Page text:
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I can't read the answers as I am currently playing (very slowly) the starter game lost mines, and I spotted some spoilers so sorry if i repeat people. If there is someone they really need to talk to, describe them in a little more detail, make them someone of note. Make a joke "remember this isn't a computer game the people don't have question marks over ...


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Depending on the system at hand, it's likely to be possible to run the game without the players interacting with the rules at all. Most RPGs work perfectly well with the players conveying their intent to the GM in natural language, the GM handling the required mechanics, and then using natural language to respond, all with the players needing no knowledge ...


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First off, don't worry, I think every other novice group starts out much as you describe. The quick answer is, just "find the fun." Teach as much of the rules as you like, until you or somebody gets tired of it. Some players will be happy for you to read the rules to them, especially if you're good at reading out loud. Others will get sick of it quickly. ...


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When you introduce new players to a new game (even if those players are experienced with other games), I have been using a few rules, that from the last 15 years I've been DMing, has been proved successful. 1) Start with pre-generated characters. This have some major advantages. First, you are sure the characters will fit in the setting, and that they will ...


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One thing I try to do when introducing new players is the following: (for context) This is based off an ability you can buy in the Nobilis RPG for your Imperator (read: Patron God). Basically, your Imperator is so "in tune" with the universe, you get a weird "should I do that?" feeling before doing something dangerous/risky/stupid. NOTE: this doesn't stop ...


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Play the setting you want, but use SimpleD6, Crab Truckers, or some other simplified generalized ruleset.


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For new players, stick to the basics Character creation: if they are new, coach them through it but focus on creation and their idea rather than optimization. If they have played before, all they need is the basics for a given game. All you need to offer is any limits you have. Lore: let it unfold as the game goes on. Very basic lore about where they ...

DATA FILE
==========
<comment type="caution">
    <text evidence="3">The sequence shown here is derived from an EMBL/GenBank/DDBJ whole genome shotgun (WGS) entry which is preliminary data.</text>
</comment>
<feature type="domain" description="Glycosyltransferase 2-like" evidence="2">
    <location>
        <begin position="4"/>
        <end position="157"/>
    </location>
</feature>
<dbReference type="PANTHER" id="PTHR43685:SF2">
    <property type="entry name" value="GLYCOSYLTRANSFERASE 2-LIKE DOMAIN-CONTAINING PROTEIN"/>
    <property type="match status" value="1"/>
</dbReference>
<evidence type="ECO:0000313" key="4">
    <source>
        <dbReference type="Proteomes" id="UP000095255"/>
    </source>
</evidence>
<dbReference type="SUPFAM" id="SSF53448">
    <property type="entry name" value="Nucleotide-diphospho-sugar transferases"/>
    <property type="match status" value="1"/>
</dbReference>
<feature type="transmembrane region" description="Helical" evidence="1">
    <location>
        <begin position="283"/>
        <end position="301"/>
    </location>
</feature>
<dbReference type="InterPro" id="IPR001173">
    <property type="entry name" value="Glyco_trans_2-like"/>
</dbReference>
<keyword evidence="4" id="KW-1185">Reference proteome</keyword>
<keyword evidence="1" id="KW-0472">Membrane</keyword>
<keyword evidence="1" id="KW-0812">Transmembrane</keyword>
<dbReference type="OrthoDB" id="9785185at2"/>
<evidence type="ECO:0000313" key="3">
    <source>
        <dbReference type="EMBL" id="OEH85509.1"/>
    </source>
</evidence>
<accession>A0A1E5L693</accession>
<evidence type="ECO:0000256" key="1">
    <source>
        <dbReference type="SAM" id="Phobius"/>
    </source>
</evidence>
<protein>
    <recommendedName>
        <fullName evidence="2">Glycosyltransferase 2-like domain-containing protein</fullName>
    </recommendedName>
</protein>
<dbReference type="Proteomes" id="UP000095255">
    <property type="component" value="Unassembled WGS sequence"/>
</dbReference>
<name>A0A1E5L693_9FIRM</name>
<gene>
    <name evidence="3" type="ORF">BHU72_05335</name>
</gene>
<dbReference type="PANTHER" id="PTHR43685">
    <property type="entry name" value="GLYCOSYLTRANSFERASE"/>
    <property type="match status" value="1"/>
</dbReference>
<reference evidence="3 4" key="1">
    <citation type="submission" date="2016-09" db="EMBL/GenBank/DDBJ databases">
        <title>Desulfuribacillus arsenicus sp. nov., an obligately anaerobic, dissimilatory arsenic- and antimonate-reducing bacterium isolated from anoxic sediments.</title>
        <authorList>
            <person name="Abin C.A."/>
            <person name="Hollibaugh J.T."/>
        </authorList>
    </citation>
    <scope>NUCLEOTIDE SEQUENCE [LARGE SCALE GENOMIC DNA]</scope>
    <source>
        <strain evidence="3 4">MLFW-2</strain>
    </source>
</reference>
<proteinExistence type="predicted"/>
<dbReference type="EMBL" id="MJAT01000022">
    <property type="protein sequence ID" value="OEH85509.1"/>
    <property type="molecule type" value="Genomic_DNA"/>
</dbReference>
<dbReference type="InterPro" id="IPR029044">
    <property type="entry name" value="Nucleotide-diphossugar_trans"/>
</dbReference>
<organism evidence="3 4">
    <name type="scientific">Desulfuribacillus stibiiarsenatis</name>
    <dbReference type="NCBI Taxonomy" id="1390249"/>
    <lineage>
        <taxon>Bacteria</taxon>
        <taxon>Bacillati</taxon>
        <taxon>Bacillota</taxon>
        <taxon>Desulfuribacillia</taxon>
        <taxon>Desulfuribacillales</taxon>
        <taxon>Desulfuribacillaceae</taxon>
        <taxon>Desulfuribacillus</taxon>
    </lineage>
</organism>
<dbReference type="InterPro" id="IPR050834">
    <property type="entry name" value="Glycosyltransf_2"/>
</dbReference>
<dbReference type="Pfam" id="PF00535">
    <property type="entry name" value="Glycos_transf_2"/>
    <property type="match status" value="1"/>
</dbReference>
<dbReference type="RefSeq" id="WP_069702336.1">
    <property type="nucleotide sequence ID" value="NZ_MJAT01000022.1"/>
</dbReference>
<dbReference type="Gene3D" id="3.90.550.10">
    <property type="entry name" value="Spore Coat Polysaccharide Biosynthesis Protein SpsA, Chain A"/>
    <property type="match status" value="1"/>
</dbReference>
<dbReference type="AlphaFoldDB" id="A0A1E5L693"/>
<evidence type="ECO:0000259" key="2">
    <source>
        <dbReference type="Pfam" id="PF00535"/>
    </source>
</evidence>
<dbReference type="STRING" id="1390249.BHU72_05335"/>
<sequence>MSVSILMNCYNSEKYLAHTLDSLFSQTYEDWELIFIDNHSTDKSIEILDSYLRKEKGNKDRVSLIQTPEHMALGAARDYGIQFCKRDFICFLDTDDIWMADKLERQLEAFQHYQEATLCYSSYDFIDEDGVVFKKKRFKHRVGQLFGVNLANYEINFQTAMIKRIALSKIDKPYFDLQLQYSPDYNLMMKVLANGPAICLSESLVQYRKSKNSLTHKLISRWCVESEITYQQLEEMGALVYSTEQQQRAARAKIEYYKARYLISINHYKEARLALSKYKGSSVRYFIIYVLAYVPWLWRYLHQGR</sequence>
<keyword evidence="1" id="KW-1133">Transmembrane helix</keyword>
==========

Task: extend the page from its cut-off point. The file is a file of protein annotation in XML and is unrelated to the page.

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Game Expectations At it's core, this might be a question about different gaming styles and expectations for what a game is like. I've played at entire tables full of people who had never read a core rule book, and never would - that doesn't appeal to them. While you are interested in reading a rule book and diving into the game's mechanics and lists of ...


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I'm mostly familiar with D&D 5e, so most of my references will be to that game. The principles should be the same though. If your players don't care about the rules, maybe try running lose with the rules. Rules exist in any game to keep it fun for everyone, so strike a balance between "Rules Lawyer" and "I don't care, do whatever you want." For ...


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Answers in order followed by some discussion: Out the gate you don't need to teach them anything. As they encounter things that require rules, you inform them of them. So when they first want to try scaling a wall you inform them of how skill checks work and have them roll. You introduce the rules of combat piece by piece. Just ask them what they want to ...


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I will give you just one method that will work for any issue where you need to give information to your players: Use handouts. It may seem silly at first, but that's what I do when I go to events in my town and want to try a new system, which, obviously, nobody know the rules. When it's not a game that comes with a beginner box of some sort (such as ...